Selma Captivates With a Story for the Ages, Especially This One

SELMA – 5 stars

I just found the book that John Lewis signed for me a few years ago at the unforgettable Parish Gallery in Georgetown. I was going to say that it was about 4 or 5 years ago, but like everything else we remember as we get older, it was longer – 11/17/06. “To Ronn. Keep the Faith. John Lewis.” He had just told the story of his walk besides Martin Luther King on the Pettus Bridge in Selma, Alabama. It was stirring to stand 10 feet away and listen to Congressman Lewis – he has one of those voices where he could read the phone book and you’d be riveted. But this story…

Slow forward 8 years, 1 month and 9 days – slow because it has taken too long to bring this great story to the screen – and I was riveted again, this time by a young John Lewis, portrayed beautifully by Stephan James, driving with King in one of the many amazing scenes in Selma. From the beginning, with King meeting with Lyndon Johnson, to the end, Common rapping over the credits, we are enraptured with the scenes that led to the march from Selma to Montgomery.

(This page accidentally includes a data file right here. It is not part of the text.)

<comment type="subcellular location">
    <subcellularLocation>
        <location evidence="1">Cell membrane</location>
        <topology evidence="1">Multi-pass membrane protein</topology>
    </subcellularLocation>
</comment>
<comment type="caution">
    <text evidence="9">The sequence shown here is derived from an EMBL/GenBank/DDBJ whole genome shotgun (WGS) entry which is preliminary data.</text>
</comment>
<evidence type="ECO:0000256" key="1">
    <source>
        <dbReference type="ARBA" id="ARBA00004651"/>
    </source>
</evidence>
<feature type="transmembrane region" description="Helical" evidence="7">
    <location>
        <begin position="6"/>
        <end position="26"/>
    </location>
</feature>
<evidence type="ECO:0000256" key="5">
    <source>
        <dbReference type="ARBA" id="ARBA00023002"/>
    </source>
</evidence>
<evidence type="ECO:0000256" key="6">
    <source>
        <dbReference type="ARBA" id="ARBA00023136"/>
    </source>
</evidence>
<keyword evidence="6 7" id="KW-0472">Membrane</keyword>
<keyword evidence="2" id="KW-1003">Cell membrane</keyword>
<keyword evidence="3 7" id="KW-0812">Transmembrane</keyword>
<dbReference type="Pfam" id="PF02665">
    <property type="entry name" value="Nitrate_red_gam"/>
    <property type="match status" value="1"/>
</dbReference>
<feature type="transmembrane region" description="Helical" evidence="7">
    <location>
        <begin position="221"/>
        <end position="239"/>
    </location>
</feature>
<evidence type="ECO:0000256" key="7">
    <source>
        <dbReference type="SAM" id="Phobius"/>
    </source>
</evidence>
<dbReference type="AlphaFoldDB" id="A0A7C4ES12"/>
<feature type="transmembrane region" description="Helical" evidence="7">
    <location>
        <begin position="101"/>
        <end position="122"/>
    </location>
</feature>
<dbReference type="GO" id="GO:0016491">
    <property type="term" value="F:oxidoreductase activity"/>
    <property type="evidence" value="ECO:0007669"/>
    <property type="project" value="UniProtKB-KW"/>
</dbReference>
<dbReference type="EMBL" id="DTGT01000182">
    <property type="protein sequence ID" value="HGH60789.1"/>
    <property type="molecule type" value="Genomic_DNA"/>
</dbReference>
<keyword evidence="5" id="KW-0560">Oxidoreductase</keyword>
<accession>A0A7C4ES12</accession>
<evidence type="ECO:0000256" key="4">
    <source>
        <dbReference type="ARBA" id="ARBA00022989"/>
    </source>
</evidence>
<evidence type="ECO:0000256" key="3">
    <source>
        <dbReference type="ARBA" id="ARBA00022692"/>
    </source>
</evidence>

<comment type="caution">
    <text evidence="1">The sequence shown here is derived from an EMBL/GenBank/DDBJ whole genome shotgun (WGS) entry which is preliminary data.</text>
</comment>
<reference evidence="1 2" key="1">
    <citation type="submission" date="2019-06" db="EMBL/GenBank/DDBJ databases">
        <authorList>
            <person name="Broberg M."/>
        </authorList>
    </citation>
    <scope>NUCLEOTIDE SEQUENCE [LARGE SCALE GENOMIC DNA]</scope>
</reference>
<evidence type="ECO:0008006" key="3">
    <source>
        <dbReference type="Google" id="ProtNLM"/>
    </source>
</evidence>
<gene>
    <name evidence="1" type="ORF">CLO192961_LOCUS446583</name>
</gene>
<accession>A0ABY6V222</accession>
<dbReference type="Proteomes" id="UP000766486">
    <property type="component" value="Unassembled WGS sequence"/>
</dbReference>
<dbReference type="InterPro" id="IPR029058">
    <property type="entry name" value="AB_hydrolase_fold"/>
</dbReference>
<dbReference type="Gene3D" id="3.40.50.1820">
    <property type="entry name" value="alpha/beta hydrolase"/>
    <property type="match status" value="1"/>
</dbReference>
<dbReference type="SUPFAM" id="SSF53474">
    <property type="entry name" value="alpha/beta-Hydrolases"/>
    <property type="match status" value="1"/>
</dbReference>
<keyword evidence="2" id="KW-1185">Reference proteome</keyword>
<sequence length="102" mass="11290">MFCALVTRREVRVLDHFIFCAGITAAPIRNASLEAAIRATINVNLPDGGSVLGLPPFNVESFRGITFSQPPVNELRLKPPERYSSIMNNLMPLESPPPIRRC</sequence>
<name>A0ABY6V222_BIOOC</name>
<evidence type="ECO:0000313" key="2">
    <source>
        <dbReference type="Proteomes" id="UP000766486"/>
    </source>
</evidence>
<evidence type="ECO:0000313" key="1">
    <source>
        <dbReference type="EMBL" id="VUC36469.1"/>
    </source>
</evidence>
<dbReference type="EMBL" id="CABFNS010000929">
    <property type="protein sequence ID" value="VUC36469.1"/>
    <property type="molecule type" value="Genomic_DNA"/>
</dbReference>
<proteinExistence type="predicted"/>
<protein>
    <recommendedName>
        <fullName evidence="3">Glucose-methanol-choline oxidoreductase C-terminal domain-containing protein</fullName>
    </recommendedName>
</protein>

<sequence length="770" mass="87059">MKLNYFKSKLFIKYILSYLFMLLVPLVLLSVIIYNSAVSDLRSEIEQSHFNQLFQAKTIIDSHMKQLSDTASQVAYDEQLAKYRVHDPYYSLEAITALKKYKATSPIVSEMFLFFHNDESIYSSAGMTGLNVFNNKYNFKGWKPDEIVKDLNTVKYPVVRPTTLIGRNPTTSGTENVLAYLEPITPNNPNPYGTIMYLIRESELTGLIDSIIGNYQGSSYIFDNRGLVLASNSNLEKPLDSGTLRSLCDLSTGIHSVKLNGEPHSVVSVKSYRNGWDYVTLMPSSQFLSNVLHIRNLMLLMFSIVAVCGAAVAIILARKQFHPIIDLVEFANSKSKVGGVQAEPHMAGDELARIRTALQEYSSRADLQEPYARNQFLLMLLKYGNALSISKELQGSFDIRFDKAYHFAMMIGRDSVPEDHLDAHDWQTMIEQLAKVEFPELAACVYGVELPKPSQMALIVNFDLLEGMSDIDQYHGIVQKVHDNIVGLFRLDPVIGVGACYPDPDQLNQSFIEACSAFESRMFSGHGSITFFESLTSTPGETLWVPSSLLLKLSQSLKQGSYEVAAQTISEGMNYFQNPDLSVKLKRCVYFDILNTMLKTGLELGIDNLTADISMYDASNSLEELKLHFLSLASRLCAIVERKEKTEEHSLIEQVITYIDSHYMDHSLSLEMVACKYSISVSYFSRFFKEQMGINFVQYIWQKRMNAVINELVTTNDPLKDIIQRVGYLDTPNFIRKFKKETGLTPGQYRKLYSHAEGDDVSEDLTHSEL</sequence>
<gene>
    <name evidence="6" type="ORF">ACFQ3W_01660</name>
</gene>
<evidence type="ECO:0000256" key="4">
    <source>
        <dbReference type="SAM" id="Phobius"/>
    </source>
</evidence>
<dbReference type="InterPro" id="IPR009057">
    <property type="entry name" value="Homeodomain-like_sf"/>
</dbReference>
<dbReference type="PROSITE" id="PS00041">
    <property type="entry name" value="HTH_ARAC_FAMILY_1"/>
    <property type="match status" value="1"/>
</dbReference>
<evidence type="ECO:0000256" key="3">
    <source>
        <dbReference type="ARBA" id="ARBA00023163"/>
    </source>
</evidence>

Every scene is beautifully framed by director Ava Duvernay. Nothing is overdone. We don’t need to see J Edgar Hoover’s dresses to realize he is Satan, or hear the actual King speeches. The filmmakers did not get the rights to the speeches, so screenwriter Paul Webb – amazingly, this is his first original script at 60 years old (he rewrote Lincoln for Spielberg) – paraphrased and made the characters real. There should be many Oscar nominations here – and victories.

Oh, that book’s title is John Lewis in the Lead: A Story of the Civil Rights Movement. It’s a children’s book with haunting illustrations by Benny Andrews – they were on view that night. I’m so glad I bought it. I spent so many wonderful Friday evenings at Parish Gallery. I miss Mr. Parish every time I pass by.

 

About Ronn Levine

Ronn blogged before the term existed - as the arts editor and pro basketball writer (The Court Jester) for the Rutgers Daily Targum. I reviewed the original Dreamgirls and interviewed the lead, Sheryl Lee Ralph, who was from Rutgers. From there I went to The Washington Post covering duckpin bowling, preseason football, tennis and a baseball oldtimers game with Joe Dimaggio. Next I collected a couple Super Bowl rings with the Washington Redskins, wrote for radio, wrote cover stories for the Post's Weekend section (started ushering after my story on it), covered diversity in the newspaper world and then started going to film festivals and conducting interviews - Sarah Polley, Julie Delpy and Kristin Scott-Thomas among others. Now I blog daily for the Software & Information Industry Association and run The ArtHouse Meetiup.

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